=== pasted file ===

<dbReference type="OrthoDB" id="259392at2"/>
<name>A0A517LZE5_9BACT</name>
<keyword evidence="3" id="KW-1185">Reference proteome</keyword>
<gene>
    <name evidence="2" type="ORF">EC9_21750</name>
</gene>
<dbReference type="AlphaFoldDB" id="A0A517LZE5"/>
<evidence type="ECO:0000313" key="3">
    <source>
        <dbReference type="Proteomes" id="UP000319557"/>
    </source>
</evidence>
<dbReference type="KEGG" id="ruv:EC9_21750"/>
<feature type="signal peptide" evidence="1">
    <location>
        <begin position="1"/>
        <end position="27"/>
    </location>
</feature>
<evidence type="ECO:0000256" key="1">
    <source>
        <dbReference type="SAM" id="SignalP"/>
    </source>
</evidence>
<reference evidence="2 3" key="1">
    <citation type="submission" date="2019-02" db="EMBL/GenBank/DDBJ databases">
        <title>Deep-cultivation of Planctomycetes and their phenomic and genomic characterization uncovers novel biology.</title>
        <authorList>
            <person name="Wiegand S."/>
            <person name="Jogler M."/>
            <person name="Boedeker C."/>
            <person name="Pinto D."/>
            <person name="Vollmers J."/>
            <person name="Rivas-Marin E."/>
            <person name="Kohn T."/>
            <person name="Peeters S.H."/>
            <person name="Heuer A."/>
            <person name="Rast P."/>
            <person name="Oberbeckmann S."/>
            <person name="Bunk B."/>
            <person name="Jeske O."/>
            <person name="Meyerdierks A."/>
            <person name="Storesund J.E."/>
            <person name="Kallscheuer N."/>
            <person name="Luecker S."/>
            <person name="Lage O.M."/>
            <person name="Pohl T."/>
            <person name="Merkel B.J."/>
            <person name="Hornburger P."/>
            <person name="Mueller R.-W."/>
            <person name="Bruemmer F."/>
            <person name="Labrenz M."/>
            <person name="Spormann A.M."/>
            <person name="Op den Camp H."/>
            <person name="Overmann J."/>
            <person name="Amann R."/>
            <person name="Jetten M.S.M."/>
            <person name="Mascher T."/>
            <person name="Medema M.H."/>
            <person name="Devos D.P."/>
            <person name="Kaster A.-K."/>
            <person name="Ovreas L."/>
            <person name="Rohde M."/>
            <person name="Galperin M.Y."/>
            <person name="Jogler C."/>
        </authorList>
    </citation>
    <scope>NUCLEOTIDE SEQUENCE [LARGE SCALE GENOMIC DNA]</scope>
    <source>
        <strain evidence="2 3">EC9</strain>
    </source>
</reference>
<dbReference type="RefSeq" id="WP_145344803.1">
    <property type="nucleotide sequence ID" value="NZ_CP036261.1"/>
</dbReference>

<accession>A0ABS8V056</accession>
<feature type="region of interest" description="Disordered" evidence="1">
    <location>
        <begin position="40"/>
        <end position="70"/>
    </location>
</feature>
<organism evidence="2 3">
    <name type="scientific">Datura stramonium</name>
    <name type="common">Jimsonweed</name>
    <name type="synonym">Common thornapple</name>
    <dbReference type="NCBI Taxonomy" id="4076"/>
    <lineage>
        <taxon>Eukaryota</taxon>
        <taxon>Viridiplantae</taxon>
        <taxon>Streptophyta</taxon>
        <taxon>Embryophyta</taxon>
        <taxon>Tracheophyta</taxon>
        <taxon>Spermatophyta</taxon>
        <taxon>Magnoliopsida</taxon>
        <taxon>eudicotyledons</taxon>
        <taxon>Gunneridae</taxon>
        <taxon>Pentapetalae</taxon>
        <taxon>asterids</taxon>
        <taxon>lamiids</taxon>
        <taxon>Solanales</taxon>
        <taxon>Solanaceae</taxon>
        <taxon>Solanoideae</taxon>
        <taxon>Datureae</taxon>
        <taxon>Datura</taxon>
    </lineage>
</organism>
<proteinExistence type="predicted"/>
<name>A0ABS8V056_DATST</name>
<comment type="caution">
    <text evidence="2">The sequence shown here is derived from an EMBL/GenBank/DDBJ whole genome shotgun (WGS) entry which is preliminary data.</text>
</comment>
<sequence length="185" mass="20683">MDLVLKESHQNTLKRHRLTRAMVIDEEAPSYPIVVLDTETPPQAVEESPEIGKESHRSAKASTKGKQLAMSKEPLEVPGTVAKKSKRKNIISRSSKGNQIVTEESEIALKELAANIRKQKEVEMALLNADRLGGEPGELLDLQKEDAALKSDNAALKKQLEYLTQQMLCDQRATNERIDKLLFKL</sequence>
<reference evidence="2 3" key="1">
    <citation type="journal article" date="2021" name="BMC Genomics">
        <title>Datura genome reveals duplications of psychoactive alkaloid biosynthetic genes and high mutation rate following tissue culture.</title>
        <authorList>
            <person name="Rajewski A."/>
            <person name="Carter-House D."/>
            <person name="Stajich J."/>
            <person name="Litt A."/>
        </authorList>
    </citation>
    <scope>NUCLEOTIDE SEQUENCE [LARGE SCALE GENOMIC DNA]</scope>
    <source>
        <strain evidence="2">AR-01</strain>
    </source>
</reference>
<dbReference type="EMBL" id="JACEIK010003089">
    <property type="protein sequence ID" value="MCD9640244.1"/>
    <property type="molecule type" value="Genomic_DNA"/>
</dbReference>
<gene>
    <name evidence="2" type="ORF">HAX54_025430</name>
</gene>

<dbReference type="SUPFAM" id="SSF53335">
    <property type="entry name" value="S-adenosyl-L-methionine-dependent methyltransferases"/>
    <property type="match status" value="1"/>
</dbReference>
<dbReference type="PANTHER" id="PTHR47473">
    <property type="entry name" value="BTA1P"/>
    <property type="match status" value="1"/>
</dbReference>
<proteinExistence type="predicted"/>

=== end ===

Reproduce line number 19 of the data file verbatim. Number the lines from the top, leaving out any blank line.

</feature>